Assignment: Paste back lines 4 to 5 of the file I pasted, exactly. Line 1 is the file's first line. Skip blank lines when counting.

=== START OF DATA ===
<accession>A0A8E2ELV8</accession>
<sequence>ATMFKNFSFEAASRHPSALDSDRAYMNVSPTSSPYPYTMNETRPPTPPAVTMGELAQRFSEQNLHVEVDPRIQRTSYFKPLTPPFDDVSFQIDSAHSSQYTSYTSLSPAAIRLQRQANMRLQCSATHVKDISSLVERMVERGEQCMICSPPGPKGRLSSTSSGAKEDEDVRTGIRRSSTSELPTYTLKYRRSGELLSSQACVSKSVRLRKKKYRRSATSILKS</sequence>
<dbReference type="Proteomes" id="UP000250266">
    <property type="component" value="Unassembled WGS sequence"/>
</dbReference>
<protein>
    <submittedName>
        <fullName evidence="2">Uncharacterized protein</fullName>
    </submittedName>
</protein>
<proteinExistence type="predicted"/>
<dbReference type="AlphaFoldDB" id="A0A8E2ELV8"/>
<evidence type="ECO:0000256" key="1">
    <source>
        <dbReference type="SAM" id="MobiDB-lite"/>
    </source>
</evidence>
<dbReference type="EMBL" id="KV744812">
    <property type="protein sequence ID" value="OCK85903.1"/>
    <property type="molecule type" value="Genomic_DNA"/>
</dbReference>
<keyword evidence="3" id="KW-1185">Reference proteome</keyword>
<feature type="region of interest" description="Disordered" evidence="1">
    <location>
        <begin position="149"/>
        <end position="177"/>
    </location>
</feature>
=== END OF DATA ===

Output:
    <property type="component" value="Unassembled WGS sequence"/>
</dbReference>